The incident happened as Repubs were hunting for a post-impeachment outrage that might rile the masses. (Read this March 8 Monitor commentary.) One theme tested just after Clinton's State of the Union Address was that his FY2000 budget was "a slap in the face of every veteran" that ignored the increasing costs of caring for aging vets. While that tune might have been a hit in geriatric Republican circles, there was one little problem: it was the GOP that was blocking increased funding. The Demos had joined veteran groups like the VFW to recommend spending an extra $3+ billion for veterans' benefits and services -- roughly twice what the Republicans offered.
Budget disputes like this are heard every day by Congress, and normally resolved with little controversy. But the March 11 meeting of the Republican- controlled Committee on Veterans' Affairs turned it into a nasty partisan fight. On a party-line vote, the GOP majority refused to allow the Demos to present their budget proposal for consideration. Eager to show the public their generous budget, Democrats then posted it to the House's official Committee on Veterans' Affairs web site. And eager to make their miserly budget look good, the Republicans quickly deleted almost all of the Demo web pages. All of those pages were soon restored, but only after it was pointed out to the GOP that their censorous little stunt violated House policies.
A couple of weeks later, the Committee passed an "unprecedented" $1.1 billion increase -- exactly one-third of the amount wanted by the Democrats. Budget Subcommittee Chairman John Kasich (R - Ohio) took the occasion to issue a press release that they had "saved veterans from Clinton/Gore cuts." If that wasn't hypocritical enough, the Chairman for the whole Veterans Committee, Bob Stump (R - Arizona), said, "As historic as this increase is, I would have liked an even higher figure. We could have gotten it, too, with more of the bipartisanship we usually have on veterans' issues."
Some of the background for this story, by the way, was gleaned from the "Outrages of the Week" web page produced by the office of House Minority Leader Dick Gephardt, which offers short commentaries on the latest Republican tomfoolery. Highly recommended! (May 12, 1999)
The Prison Years What will future historians think of our era? It's a question we often explore in these 404 sections. Will the sordid details of the Impeachment Year be remembered? Or course not; Monica Lewinsky will share an obscure historical cranny with Belle Livingstone, who was probably better known to every American in the decades surrounding WWI. (What, you don't recognize her name?)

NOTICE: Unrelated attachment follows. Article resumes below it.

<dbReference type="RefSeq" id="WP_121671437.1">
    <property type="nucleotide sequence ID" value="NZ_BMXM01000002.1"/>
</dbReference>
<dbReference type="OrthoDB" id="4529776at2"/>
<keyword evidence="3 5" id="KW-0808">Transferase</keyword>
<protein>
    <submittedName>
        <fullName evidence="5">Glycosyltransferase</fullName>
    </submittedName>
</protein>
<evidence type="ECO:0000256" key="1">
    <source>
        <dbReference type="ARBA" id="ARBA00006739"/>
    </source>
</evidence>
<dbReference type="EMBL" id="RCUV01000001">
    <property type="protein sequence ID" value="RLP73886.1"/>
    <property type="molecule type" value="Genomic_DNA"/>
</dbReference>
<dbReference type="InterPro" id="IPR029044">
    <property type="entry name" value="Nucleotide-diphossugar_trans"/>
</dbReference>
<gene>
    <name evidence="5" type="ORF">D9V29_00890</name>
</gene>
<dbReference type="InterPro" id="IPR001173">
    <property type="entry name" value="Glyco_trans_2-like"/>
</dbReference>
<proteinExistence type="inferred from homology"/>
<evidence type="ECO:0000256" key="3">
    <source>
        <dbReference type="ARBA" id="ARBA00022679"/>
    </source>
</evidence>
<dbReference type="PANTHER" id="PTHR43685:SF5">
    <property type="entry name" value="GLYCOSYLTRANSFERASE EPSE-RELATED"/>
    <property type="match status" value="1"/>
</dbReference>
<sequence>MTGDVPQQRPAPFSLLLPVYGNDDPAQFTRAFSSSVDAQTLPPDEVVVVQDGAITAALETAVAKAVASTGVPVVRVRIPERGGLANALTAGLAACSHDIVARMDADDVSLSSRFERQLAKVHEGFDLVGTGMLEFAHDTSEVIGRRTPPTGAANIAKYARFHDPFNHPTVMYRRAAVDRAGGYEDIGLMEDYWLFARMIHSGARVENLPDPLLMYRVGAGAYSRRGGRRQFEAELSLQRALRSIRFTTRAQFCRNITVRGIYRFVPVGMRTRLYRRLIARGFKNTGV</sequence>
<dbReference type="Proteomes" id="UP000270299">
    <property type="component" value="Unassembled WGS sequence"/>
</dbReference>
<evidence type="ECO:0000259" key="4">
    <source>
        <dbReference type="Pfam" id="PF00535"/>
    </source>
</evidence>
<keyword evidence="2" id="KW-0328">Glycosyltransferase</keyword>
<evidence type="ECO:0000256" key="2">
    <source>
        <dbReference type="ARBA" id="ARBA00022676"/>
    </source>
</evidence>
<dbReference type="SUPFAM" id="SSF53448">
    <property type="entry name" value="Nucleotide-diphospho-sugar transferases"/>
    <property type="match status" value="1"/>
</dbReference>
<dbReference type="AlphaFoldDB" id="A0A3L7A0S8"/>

It is quite possible that these last years of the Twentieth Century will be remembered as The American Decade of Prisons. Consider:
Maybe even more worrisome, the prison industry is determined to control the flow of information about what happens behind bars. Stories abound of journalists seeking to interview prisoners or obtain prison documents, only to be thwarted by secretive bureaucracies or wardens. For more on this, see the special resource pages by the Society of Professional Journalists (SPJ) on prison access.
No one knows these problems better than Peter Y. Sussman. For thirty years a San Francisco Chronicle editor, Sussman has long championed prison journalism and the right of the public to know more about prison conditions. In the 1980s his Sunday Punch section of the Chronicle published an astonishing series of essays by prisoner Dannie Martin. The moving articles -- later collected in the book, "Committing Journalism" -- so angered prison authorities that Martin was placed in solitary, then transferred to a federal prison in another state. Republican Governor Pete Wilson also rubber-stamped radical new policies that blocked journalists from talking to prisoners, or prisoners from writing to journalists.
It's the latter rule that recently landed Sussman in deep water. Prisoner Robert Woodard sued the state because he was removed as editor of a prison newspaper for writing to a journalist . (He was not writing to Sussman, by the way.) Sussman, who had written of Woodard's case and helped him obtain pro bono legal counsel, received subpoenas from the California Dept. of Justice. According to the SPJ press release, it was "a sweeping four-page subpoena for documents, the state Justice Department ordered Sussman to produce any and all financial, phone, editorial and computer records relating to anything the journalist has written, said or electronically posted regarding prison access policies in general and Woodard in particular. This includes, amazingly, anything related to his 'opposition, either as an individual or as an officer or former officer' of SPJ to changes in prison media relations."
Even more chilling, the Dept. of Justice wanted copies of all Sussman's e-mail and Internet discussions on the topic of media access to prisoners.
Sussman was also deposed for 14 hours by the state. According to SPJ, "much of it spent in questioning him on personal and professional matters bearing no relation to the issues in the legal case."
It was harassment, plain and simple, as well as a cheap broadside from the former ultra-conservative Attorney General. But fortunately, it has a happy ending; the new A.G. promised this month to drop the case.
Even better news, the California Assembly today passed AB 1440, SPJ's bill to override the Calif. Dept. of Corrections and restore the right of the news media to interview specified prisoners face to face. Always the activist, Sussman's victory note to his supporters looked to the future: "There are a lot of prisoners suffering abuses they shouldn't have to -- and without the assistance or attention I had." (May 12, 1999)
Albion Monitor Issue 61 (http://www.monitor.net/monitor)